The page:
A Mango-Shaped Space

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Reader reviewed by Megan

Every word, sound, and smell has a color for Mia, and it came as quite a shock to her when she found that most people didn't see these strange colors like she did. Mia is a thirteen-year-old girl who happens to see colors for all letters, words, sounds and smells. She has lost her beloved grandfather fairly recently, and then her prized cat Mango. Throughout the story, Mia tries to learn more about herself and her condition, synesthesia. She does so, and in the process comes to terms with her friends, family, mind, and, eventually, after her cat dies near the end of the book, his death.
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Unusual and Interesting
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4.0
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4.0
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Reader reviewed by Stephanie

13-year-old Mia has always been able to see colors and shapes with sounds. For her, letters and numbers have their own colors. Her cat, Mango, whom she found on the day of her grandfathers funeral, is actually named after the orange that his sounds produce. Mia hid her strange condition from her friends and family, but being an eighth grader and failing pre-algebra takes a toll on her, and she finally tells her parents whats going on.

After visiting numerous doctors, Mia learns that she has synesthesia. This knowledge opens her up to a whole new world of people who understand her. At first, she is so fascinated by these new experiences that she almost loses touch with the real world around her. It takes a devastating loss for her to understand that she must incorporate her newfound knowledge with the love of the people who have always been there for her.

This is a sweet and interesting book about an unusual and little-known condition. Readers, especially those in middle school and early high school, will be able to connect with Mias growing up.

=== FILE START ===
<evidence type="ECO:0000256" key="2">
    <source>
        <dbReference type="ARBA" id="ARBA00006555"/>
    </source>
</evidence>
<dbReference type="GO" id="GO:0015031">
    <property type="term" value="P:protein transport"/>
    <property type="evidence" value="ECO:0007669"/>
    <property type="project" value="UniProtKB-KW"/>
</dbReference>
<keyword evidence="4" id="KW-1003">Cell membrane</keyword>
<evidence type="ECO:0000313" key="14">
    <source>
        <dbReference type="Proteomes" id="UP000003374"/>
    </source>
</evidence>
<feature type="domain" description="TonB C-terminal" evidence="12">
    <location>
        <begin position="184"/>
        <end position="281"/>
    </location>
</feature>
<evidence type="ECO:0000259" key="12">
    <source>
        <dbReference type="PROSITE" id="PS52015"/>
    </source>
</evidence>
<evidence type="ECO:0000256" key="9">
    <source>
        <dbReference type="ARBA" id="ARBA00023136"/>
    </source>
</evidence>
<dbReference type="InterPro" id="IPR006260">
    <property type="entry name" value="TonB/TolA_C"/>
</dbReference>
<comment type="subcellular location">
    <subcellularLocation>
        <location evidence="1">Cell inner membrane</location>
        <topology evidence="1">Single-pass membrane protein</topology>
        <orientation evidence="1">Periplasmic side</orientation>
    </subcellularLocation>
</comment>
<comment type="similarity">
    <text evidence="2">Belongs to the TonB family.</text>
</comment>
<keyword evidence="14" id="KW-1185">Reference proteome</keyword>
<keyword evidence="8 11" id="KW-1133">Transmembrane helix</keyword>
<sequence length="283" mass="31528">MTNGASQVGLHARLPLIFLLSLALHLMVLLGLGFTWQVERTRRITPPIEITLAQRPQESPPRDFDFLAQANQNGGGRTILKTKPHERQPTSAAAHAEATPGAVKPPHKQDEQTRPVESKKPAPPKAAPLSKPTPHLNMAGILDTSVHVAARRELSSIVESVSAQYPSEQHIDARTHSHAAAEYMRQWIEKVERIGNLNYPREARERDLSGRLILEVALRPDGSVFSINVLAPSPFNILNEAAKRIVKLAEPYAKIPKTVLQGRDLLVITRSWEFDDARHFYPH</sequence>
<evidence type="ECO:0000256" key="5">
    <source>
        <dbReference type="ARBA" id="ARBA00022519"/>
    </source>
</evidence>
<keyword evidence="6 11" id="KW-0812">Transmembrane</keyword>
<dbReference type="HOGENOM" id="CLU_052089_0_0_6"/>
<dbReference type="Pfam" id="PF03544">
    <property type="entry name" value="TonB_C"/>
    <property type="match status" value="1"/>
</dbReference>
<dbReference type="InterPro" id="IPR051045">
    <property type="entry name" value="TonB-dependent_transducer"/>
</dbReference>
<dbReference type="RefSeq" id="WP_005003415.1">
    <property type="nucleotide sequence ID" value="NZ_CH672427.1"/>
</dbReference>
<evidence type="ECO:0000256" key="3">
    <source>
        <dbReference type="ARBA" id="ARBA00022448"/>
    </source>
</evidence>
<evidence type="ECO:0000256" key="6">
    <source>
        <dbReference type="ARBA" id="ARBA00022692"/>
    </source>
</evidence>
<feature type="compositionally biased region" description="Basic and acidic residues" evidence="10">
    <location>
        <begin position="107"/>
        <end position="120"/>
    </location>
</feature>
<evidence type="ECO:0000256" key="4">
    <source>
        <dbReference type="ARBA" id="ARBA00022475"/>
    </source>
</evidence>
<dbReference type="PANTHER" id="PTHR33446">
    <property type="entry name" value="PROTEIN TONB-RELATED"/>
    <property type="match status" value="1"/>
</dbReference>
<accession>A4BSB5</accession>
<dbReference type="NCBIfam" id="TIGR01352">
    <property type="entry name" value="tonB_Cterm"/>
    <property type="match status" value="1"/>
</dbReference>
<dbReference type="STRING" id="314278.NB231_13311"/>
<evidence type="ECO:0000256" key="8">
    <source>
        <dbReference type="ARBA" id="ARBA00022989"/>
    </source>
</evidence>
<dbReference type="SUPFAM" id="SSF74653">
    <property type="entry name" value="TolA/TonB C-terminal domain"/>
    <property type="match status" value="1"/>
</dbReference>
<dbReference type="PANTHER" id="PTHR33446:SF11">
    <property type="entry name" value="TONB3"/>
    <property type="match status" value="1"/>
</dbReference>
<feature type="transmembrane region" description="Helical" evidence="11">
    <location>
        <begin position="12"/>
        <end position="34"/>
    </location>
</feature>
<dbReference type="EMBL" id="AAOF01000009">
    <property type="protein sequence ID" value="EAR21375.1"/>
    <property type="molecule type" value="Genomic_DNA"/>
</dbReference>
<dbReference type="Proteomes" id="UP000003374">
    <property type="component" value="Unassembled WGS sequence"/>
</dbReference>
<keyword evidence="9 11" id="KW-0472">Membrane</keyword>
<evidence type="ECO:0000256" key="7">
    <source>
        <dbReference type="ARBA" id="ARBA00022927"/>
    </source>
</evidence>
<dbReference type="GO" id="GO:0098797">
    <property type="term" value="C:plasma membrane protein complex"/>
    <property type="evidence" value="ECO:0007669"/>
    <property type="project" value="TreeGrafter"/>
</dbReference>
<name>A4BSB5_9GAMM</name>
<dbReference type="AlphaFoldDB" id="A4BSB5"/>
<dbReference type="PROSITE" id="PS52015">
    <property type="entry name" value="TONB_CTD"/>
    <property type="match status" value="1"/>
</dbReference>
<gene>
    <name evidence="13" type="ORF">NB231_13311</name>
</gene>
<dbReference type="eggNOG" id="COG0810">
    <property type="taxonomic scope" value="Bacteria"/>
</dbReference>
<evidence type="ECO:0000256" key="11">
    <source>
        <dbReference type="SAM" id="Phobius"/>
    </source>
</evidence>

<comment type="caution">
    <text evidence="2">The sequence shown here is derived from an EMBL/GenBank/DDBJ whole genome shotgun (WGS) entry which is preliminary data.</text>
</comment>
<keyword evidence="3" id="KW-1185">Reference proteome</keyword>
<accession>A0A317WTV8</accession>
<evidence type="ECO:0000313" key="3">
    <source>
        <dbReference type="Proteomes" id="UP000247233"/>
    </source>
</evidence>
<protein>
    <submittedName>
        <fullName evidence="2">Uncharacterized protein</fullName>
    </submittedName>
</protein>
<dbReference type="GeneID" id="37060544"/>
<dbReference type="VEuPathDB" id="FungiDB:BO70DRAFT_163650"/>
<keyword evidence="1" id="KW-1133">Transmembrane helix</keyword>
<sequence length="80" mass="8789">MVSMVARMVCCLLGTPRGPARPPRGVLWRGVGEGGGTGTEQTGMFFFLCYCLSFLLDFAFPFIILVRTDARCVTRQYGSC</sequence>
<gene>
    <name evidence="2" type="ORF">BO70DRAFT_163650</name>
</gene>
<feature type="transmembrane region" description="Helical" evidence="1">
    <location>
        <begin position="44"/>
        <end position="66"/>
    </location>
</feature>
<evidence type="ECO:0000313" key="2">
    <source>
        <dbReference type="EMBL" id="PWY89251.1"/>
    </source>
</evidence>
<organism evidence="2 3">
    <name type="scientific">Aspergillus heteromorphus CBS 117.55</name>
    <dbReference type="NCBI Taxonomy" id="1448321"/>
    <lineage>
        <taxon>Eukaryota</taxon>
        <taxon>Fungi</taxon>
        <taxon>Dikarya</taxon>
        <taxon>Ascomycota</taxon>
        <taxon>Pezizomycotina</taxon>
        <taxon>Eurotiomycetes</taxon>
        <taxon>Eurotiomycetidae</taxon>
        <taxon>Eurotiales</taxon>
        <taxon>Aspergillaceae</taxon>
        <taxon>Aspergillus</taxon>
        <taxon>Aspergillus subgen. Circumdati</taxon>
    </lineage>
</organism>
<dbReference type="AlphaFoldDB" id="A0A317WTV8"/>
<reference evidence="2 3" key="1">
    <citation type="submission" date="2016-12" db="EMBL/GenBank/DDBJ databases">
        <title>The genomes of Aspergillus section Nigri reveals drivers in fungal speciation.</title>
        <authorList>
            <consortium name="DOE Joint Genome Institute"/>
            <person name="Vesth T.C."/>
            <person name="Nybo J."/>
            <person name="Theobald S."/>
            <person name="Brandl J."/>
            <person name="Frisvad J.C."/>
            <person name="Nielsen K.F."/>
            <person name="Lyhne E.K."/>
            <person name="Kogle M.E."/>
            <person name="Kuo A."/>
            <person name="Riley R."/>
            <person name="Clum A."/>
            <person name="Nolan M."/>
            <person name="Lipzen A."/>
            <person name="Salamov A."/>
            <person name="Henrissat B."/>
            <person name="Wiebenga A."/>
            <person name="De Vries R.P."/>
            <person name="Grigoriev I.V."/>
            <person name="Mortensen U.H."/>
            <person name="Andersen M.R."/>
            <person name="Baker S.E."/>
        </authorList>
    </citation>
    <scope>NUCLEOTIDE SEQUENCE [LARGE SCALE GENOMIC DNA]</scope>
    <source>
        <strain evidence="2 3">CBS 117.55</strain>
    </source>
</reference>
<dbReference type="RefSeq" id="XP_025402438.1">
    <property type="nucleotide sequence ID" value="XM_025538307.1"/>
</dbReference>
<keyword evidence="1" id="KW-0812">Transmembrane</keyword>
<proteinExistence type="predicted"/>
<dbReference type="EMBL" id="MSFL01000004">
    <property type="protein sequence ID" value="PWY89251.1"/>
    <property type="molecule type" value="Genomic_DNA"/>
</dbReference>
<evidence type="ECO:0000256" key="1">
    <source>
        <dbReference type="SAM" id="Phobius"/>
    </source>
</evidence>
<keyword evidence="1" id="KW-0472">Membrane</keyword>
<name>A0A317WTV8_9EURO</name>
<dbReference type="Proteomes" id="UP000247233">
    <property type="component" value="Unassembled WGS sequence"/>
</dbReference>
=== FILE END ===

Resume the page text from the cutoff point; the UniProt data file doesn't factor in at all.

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nice book for reports
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4.0
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4.0
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Reader reviewed by adrienne

i thought it was just another report
then i found this book
it was awasome
and i liked it alot i refer it if u would like to read it for reports and things like that
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Wonderfully sweet, like the bluest sky
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4.0
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4.0
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0.0
Reader reviewed by plentyo'moxie

I just really love this book. Normally I am extraordinarily critical, and pick apart this and that. This is not to say this is a life-altering, amazingly perfect book. But there is a sweet and gentle story, wrapped up in some real stuff thats not overly dramatized.

Mia has synesthia a condition where she sees colors in association with words, numbers, sounds, etc. In third grade she is called a freak and she understands no one else can see colors, so she hides it from her family and friends until her problems at school become overwhelming and she happens to meet a kid who appears to have the same deal she does. In other story lines, her grandpa has just died and she sort of transfers her grief into love of a new cat, the Mango of the title.

I dont really want to give more away, just say that her condition is real, not many people at all have it but it is really interesting. Wendy Mass does a good job creating a story around it, with real and lovable characters.
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Reader reviewed by carikube

A Mango-Shaped Space is has a pretty good storyline and deals with an interesting topic, synesthesia. Synesthesia is something that some people have (including me, the reviewer) that makes them associate other senses with, well, other senses. For instance, when I look at a sheet of black type, I see it in color. In A Mango-Shaped Space, the main character sees words and music in color. This is a very good read for anyone interested in the topic. It was especially interesting for me because I could identify with it, but I think that it could leave a lot of people wishing they could.
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